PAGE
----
From the pictures here, you’ll see we did not stop and whine or blame anyone else. Joe told me this was standard operating procedure for a performance build of this magnitude and he really expected worse. Nothing here stopped us from completing the shortblock.

The crank is lying in the block on a set of extra clearance bearing from Clevite. The combination of the now perfect align-bore and crank mains that are on the high side left us a little too tight. But, we came out a perfect .0025” clearance by using the “X” or extra clearance bearing set. Yes, the parts guy got it right this time by securing both std and X bearings before the day of the build.

Our crank spends perfectly on a coat of Driven assembly grease. The main and rod bolts were treated to a coating of ARP assembly lube on the threads and a dab under the head of each bolt.

The same treatment was used on the connecting rods and bearings. A coat of clean motor was used in the bores and the sides of the ICON pistons and EPG rings. The full floating pins were treated to a coat of Driven’s HVL and the spiral locks installed to retain them. Clevite H-series rod bearings were used to give us .002” clearance at the rods.

The Lunati cam spins freely in the block and it too was coated with the Driven assembly lube. Engine Parts Group donated the billet 9-keyway timing set and it was installed with parts from the DuraBond finish kit. Our cam was degreed and number one intake was found to be in at 107 degrees. The cam card says this cam lobe center was 106 degrees. We advanced the cam 2-degrees at the crank gear. After a little running time and chain stretch, we should fall right in at 106.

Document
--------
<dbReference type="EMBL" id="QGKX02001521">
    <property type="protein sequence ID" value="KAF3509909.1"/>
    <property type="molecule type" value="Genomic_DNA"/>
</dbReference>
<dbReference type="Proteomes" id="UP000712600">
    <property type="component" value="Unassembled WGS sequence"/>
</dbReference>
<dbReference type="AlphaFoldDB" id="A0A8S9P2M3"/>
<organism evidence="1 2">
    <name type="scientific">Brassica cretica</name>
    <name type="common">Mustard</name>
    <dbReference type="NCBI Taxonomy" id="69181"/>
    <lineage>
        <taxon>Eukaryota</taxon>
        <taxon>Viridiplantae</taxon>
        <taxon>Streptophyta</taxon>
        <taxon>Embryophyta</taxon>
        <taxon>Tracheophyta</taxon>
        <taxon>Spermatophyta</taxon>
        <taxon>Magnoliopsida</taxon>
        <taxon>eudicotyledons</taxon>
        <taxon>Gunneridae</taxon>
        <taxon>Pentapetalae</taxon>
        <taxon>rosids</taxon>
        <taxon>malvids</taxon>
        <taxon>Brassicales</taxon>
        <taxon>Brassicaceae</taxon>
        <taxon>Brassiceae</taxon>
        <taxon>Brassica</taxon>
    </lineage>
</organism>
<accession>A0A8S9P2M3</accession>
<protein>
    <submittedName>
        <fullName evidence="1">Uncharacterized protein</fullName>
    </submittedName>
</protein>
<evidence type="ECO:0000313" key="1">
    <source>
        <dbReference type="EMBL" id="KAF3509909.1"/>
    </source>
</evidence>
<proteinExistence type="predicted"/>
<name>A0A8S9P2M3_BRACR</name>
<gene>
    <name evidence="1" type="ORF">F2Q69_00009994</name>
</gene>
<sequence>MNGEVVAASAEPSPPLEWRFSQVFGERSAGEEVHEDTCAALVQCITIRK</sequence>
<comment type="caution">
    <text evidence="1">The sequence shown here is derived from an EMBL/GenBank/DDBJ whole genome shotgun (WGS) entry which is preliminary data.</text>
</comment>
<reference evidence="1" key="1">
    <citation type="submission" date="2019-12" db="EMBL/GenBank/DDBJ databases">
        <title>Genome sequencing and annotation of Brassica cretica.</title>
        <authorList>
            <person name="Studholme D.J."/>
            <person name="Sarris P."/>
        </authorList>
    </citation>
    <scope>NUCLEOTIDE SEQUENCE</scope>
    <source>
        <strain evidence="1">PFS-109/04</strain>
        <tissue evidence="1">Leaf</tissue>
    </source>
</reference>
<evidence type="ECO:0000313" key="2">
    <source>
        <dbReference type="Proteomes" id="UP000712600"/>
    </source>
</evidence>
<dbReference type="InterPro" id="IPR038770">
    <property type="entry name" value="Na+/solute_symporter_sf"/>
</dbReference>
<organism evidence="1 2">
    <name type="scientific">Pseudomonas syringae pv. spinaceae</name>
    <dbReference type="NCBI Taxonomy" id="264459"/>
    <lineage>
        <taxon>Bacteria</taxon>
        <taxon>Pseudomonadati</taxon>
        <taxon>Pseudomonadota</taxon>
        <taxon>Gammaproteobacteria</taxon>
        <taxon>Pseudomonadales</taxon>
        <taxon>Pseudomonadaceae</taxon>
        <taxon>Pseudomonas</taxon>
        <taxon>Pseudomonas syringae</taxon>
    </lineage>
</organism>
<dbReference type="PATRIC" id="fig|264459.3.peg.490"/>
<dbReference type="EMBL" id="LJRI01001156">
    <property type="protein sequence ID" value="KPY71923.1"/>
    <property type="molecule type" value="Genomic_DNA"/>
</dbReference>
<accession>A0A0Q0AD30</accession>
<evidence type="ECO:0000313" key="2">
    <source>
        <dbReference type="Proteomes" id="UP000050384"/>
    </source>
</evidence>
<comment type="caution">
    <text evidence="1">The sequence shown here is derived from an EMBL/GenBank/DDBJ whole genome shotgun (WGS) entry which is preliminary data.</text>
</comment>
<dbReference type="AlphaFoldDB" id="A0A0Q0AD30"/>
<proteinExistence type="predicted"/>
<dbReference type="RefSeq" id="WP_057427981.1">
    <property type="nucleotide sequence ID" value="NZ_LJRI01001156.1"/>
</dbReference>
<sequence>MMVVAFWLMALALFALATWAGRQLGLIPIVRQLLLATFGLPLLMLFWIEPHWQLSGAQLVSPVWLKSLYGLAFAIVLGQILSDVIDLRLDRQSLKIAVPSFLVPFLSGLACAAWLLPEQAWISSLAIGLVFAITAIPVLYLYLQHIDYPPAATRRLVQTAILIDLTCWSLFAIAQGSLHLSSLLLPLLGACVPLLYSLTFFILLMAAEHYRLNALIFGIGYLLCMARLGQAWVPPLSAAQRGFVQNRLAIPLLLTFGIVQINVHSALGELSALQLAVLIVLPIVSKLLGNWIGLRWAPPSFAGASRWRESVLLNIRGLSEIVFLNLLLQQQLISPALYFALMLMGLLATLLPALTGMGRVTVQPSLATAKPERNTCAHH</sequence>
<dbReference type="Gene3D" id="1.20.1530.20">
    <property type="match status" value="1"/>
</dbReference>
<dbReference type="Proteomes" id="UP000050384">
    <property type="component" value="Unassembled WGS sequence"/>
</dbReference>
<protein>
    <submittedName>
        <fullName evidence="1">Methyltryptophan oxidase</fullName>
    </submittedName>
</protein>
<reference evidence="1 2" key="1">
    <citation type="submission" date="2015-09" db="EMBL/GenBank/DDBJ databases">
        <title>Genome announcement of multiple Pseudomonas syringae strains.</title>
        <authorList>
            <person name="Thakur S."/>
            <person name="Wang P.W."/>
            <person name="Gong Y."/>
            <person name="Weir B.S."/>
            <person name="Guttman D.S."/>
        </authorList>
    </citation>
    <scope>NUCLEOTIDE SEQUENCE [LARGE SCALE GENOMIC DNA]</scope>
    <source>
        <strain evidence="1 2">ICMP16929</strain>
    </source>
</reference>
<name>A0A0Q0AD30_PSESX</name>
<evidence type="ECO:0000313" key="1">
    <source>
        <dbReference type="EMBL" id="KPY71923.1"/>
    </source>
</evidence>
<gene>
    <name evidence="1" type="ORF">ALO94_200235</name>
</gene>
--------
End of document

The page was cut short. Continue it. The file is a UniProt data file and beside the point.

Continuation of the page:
The balance of the assembly should be pretty straight-forward once the correct parts get there. We’ll report in the next article on anything that comes up in our valve train assembly, but we expect the Comp Cams adjustable rocker kit will workout perfectly and things will look much different with our fully dressed out engine. We’ll also report on our dyno session and just see what kind of power an old overlooked dog can make with a few new tricks. And some very tricky parts.

Please checkout the Independence Fund. Please plan on seeing us at the PRI show. Please participate in the raffle. (Note: More info on that proceeder will be coming in our next installment of this build.)

The funds we raise could not go to a better cause. Please continue to follow along and see if “The parts guy” missed anything else. Please dare to think outside the box. If we all just follow the rules, build “belly-button” engines, we’ll loose this race for engine individuality and creativity.

Lately, we’re seeing more crate motors and dealership crate motor programs cut heavily into the performance market from all reports. This is absolutely a trend and its my belief that we, collectively – machinists, distributors and manufactures – must curtail this trend if we want a more profitable future.

Performance has always been the excitement in the industry. Sure, there are more lucrative portions of the industry, and you should profit from these as well.

Still, performance engine building and racing have brought many durability and power upgrades, not only to engine rebuilding, but also to the OEM and the stock engines that perform like no one ever dreamed, and out last the vehicles they’re installed in.